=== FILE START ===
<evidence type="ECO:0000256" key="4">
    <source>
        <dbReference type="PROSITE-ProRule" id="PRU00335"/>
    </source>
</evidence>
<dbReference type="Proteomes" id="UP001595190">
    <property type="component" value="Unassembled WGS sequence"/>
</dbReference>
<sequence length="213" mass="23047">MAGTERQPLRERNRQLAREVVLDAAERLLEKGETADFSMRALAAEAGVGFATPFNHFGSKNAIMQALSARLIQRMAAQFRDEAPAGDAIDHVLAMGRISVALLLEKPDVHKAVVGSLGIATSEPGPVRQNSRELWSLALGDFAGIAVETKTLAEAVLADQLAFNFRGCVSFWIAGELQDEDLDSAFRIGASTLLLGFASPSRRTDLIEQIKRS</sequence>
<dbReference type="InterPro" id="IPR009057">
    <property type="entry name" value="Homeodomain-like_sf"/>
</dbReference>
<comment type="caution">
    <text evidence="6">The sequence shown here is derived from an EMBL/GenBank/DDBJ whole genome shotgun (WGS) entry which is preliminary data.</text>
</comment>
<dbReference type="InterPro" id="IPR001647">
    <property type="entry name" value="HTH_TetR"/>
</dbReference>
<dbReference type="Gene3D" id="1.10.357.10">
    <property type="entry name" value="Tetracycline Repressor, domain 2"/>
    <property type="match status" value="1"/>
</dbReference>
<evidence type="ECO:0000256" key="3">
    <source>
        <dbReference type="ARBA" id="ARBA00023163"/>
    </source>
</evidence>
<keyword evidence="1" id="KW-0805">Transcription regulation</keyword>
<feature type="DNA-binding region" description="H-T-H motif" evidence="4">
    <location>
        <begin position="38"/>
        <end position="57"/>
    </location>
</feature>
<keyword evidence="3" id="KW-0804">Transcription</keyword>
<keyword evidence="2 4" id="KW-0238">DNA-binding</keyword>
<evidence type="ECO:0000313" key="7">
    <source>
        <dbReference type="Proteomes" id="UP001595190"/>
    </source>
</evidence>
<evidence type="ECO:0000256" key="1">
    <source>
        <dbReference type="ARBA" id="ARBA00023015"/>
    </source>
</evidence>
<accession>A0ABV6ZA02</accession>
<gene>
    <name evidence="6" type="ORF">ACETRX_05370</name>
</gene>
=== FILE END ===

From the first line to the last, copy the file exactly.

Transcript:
<evidence type="ECO:0000256" key="4">
    <source>
        <dbReference type="PROSITE-ProRule" id="PRU00335"/>
    </source>
</evidence>
<dbReference type="Proteomes" id="UP001595190">
    <property type="component" value="Unassembled WGS sequence"/>
</dbReference>
<sequence length="213" mass="23047">MAGTERQPLRERNRQLAREVVLDAAERLLEKGETADFSMRALAAEAGVGFATPFNHFGSKNAIMQALSARLIQRMAAQFRDEAPAGDAIDHVLAMGRISVALLLEKPDVHKAVVGSLGIATSEPGPVRQNSRELWSLALGDFAGIAVETKTLAEAVLADQLAFNFRGCVSFWIAGELQDEDLDSAFRIGASTLLLGFASPSRRTDLIEQIKRS</sequence>
<dbReference type="InterPro" id="IPR009057">
    <property type="entry name" value="Homeodomain-like_sf"/>
</dbReference>
<comment type="caution">
    <text evidence="6">The sequence shown here is derived from an EMBL/GenBank/DDBJ whole genome shotgun (WGS) entry which is preliminary data.</text>
</comment>
<dbReference type="InterPro" id="IPR001647">
    <property type="entry name" value="HTH_TetR"/>
</dbReference>
<dbReference type="Gene3D" id="1.10.357.10">
    <property type="entry name" value="Tetracycline Repressor, domain 2"/>
    <property type="match status" value="1"/>
</dbReference>
<evidence type="ECO:0000256" key="3">
    <source>
        <dbReference type="ARBA" id="ARBA00023163"/>
    </source>
</evidence>
<keyword evidence="1" id="KW-0805">Transcription regulation</keyword>
<feature type="DNA-binding region" description="H-T-H motif" evidence="4">
    <location>
        <begin position="38"/>
        <end position="57"/>
    </location>
</feature>
<keyword evidence="3" id="KW-0804">Transcription</keyword>
<keyword evidence="2 4" id="KW-0238">DNA-binding</keyword>
<evidence type="ECO:0000313" key="7">
    <source>
        <dbReference type="Proteomes" id="UP001595190"/>
    </source>
</evidence>
<evidence type="ECO:0000256" key="1">
    <source>
        <dbReference type="ARBA" id="ARBA00023015"/>
    </source>
</evidence>
<accession>A0ABV6ZA02</accession>
<gene>
    <name evidence="6" type="ORF">ACETRX_05370</name>
</gene>